What comes after the stages of economic growth?

According to the traditional theory, countries go through a series of ‘stages of growth‘. They were first codified by Walt Rostow in 1960 as he observed American capitalism in full swing. Nations start out as traditional societies, he suggested, with limited technology and a subsistence economy. From there come the ‘pre-conditions’ for growth, as commercial agriculture emerges, and external demand for resources encourages extraction for export. Infrastructure and institutions are built to support these developments.

Next comes the ‘take off’, says Rostow. Growth begins to accelerate as the economy moves into early industrialization – traditionally textiles were one of the first. People begin to move into the cities to serve the factories, leading to rapid urbanization.

Stage four is a ‘drive to maturity’ as industry diversifies. People have higher incomes and domestic consumption begins to rise. That leads into the final stage and the holy grail: the age of mass consumption.

That’s where Rostow’s story ends. The consumer society is the the end goal of growth, the pinnacle of development – and presumably, goes on forever.

In her book Doughnut Economics, Kate Raworth explores these stage of growth and raises the awkward question that Rostow doesn’t: what comes after stage 5? The theory talks about ‘take off’, but this flight “differs from every other plane flight in one crucial respect: the plane never actually lands, but cruises instead at a constant growth rate into the sunset of consumerism.”

It’s easy to understand how Rostow’s imagination failed him. He was hardly the only person to see American consumer capitalism as the end of history. The world had never seen anything like it before, and as other countries followed a similar development path, it wasn’t completely unreasonable to think that some kind of economic law had been discovered. Follow these steps, and great wealth will come to all nations in due course.

Today, that looks like a naive view. Demographic change, debt, resource depletion, automation, and a variety of other factors suggest that growth in developed countries isn’t inevitable after all. It’s possible that there’s another stage beyond number 5, a post-growth economy. It may turn out that economic growth is a stage that a country goes through, not a permanent state.

Long term, growth isn’t an endlessly extending hockey stick. Perhaps it’s an S-curve.

Unfortunately, that’s still a forbidden thought. Economic growth is sacred, and few mainstream economists or politicians are willing to think beyond it. But we need to, because a post-growth future may well be impressing itself on us unbidden.

It’s good to see Kate Raworth raising these issues, because I’m working on a book about these questions with Katherine Trebeck at the moment. It’s about the idea of ‘arrival’ – asking if development has a destination, and what our priorities as a society might be as we approach such a place. I’ve been reading through the latest draft this week, and there are all sorts of ideas I want to pluck out of the book and blog about. It’s a bit early for that, but I might start testing some the language we’re using and seeing if it resonates.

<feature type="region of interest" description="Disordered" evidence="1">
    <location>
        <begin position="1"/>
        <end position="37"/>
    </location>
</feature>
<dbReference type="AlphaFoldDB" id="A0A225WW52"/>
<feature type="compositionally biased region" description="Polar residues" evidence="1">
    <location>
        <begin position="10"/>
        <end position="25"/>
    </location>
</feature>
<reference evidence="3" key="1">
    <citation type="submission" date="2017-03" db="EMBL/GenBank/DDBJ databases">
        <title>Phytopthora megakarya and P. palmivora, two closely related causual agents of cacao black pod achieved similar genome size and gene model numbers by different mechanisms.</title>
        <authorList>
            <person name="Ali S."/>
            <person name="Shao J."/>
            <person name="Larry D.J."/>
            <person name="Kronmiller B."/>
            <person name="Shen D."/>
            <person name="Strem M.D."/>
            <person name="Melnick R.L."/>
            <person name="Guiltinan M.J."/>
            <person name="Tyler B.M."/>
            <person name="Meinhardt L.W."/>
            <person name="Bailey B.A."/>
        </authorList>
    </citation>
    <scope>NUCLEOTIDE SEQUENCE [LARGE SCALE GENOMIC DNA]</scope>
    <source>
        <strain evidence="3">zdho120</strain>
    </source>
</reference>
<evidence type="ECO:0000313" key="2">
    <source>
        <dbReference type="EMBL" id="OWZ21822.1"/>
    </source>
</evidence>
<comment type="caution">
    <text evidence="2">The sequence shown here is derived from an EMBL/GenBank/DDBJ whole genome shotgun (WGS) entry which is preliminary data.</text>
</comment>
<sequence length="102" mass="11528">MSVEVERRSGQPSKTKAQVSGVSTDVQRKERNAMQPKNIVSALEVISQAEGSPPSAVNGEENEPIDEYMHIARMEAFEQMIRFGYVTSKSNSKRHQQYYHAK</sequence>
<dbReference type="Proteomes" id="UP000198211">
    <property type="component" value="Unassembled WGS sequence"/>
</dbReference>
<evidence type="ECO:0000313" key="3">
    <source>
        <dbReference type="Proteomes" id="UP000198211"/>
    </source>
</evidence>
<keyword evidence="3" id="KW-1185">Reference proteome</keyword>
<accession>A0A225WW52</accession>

1. If you are talking about “Arrival” aren’t you as guilty as you say Rostow was of thinking there is an end point?

    You talk of stage 5, so what about stage 6+?

    1. Rostow leaves his metaphor hanging – growth ‘takes off’, and having taken off, just carries on taking off forever. The end, as far as Rostow is concerned, is endless growth forever.

      I’m wondering if it takes off, and then actually gets somewhere – a point of sufficiency, when the work of growth is done.

  2. Yes, this is really crystal ball time – or peering over the edge into a whole new and forbidden economic future. Given the planet’s finite resources, our challenge is to manage the transition to “post-growth” rather than the world stumble into the reality of it as population increases and resources become scarcer…Can’t wait for the book – when might we expect it?

  3. Nature is cyclic. There is a growth period which accelerates and then declines, followed by decay, when the next cycle begins. Human life exists on a planet subject to its own natural cycles, as well as cosmic cycles.

    On the human time scale, our system of capitalist production has been around for less than three centuries, which is trivial from a historical perspective. It is fundamentally defective, since it is based on flawed structures, including the taking of interest and the private appropriation of the rent of land – both of which, incidentally, are forbidden in Leviticus 25, the former explicitly, the latter implicitly.

    The two together impose a dynamic of perpetual growth which is not sustainable. In addition, societies have become completely dependent on systems which are inherently vulnerable to small disruptions, as the recent NHS computer problem illustrated. There are much worse possibilities, such as a Carrington event or a large volcanic eruption such as that which occurred in Iceland in 1783. The former would knock out electrical systems and everything that depends on a reliable supply. The latter was a major contributor to the social disruption which precipitated the French Revolution and 25 years of war.

    Thus, a collapse is the most likely outcome within the next century. Sorry to sound gloomy but we ought to be prepared for the possibility. Such things have happened before.

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